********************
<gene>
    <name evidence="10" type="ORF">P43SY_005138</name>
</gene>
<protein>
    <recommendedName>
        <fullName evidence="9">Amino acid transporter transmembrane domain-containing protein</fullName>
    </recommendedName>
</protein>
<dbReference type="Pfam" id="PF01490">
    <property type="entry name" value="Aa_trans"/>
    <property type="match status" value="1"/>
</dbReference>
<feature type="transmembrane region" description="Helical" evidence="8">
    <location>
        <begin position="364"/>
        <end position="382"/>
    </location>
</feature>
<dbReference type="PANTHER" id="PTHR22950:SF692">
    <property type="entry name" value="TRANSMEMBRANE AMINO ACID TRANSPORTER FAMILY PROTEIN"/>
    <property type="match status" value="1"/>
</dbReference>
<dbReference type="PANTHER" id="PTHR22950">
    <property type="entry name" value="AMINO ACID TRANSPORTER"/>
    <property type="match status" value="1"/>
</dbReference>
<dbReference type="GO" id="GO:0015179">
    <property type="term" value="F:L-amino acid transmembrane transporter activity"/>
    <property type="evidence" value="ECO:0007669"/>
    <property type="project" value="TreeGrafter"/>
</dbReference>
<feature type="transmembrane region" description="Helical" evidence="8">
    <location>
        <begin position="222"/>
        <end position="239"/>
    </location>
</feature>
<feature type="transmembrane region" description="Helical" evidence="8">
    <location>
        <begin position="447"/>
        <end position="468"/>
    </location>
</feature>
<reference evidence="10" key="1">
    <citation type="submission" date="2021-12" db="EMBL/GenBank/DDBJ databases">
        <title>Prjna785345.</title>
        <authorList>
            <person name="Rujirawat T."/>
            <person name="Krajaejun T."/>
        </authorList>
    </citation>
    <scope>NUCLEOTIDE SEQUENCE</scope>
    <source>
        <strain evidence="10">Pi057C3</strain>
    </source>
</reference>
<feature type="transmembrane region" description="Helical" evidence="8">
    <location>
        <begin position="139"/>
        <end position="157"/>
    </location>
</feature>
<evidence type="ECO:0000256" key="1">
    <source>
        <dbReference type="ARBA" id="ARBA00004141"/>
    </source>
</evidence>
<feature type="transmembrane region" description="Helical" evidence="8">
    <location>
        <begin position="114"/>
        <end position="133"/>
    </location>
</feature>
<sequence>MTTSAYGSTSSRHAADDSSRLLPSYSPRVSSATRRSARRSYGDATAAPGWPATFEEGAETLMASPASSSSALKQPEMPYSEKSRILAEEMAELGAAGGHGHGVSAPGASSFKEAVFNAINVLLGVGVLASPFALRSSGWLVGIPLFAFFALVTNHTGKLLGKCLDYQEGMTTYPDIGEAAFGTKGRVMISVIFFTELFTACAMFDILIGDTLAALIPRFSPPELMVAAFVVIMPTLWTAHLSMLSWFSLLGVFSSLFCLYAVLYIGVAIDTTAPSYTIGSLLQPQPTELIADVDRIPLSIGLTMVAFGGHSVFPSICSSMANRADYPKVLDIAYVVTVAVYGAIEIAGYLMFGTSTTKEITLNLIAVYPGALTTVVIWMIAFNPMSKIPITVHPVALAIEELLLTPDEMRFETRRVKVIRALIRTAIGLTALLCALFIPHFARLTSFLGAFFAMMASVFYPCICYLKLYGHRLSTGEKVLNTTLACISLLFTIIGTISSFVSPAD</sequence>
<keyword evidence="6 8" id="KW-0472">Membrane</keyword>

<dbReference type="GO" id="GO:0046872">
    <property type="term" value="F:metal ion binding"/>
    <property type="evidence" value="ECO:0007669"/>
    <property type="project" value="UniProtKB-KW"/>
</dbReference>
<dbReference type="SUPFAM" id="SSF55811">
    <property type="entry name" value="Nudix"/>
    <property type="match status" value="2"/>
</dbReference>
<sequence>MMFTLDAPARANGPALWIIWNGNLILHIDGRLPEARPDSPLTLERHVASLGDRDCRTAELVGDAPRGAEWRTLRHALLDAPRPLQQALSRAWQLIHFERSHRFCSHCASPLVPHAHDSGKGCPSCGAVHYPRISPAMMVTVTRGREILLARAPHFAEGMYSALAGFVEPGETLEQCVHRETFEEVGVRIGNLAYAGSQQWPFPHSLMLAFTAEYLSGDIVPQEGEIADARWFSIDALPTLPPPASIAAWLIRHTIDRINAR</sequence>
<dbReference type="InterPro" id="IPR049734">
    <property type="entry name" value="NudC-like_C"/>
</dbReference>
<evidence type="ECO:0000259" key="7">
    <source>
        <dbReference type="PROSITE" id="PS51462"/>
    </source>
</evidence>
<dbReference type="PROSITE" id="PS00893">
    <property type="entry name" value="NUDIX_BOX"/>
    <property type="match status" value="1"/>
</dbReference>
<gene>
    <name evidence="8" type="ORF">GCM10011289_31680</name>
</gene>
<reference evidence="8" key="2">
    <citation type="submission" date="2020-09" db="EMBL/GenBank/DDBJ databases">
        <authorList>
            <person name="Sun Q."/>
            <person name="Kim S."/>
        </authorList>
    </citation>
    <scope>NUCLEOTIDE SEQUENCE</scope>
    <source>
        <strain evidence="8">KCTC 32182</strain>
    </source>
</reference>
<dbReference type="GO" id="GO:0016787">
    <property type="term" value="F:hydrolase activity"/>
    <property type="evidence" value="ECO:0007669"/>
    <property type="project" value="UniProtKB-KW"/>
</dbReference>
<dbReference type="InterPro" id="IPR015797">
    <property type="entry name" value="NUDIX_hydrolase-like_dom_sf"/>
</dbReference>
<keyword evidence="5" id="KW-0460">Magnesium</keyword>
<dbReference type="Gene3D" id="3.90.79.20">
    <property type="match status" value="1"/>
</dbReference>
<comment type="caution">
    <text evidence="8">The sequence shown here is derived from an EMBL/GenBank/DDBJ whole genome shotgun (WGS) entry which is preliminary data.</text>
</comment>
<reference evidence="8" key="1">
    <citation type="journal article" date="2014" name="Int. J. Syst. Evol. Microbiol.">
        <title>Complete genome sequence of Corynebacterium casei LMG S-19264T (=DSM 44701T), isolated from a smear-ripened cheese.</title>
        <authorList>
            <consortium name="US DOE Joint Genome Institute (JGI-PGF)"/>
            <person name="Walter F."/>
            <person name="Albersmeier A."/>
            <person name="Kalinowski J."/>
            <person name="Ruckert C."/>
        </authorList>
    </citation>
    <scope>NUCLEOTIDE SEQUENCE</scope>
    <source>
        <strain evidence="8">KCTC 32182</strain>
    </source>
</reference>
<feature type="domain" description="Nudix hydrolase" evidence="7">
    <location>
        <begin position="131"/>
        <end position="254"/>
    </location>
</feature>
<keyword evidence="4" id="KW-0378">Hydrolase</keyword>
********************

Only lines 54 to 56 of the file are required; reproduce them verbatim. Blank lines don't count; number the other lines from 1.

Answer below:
        <strain evidence="10">Pi057C3</strain>
    </source>
</reference>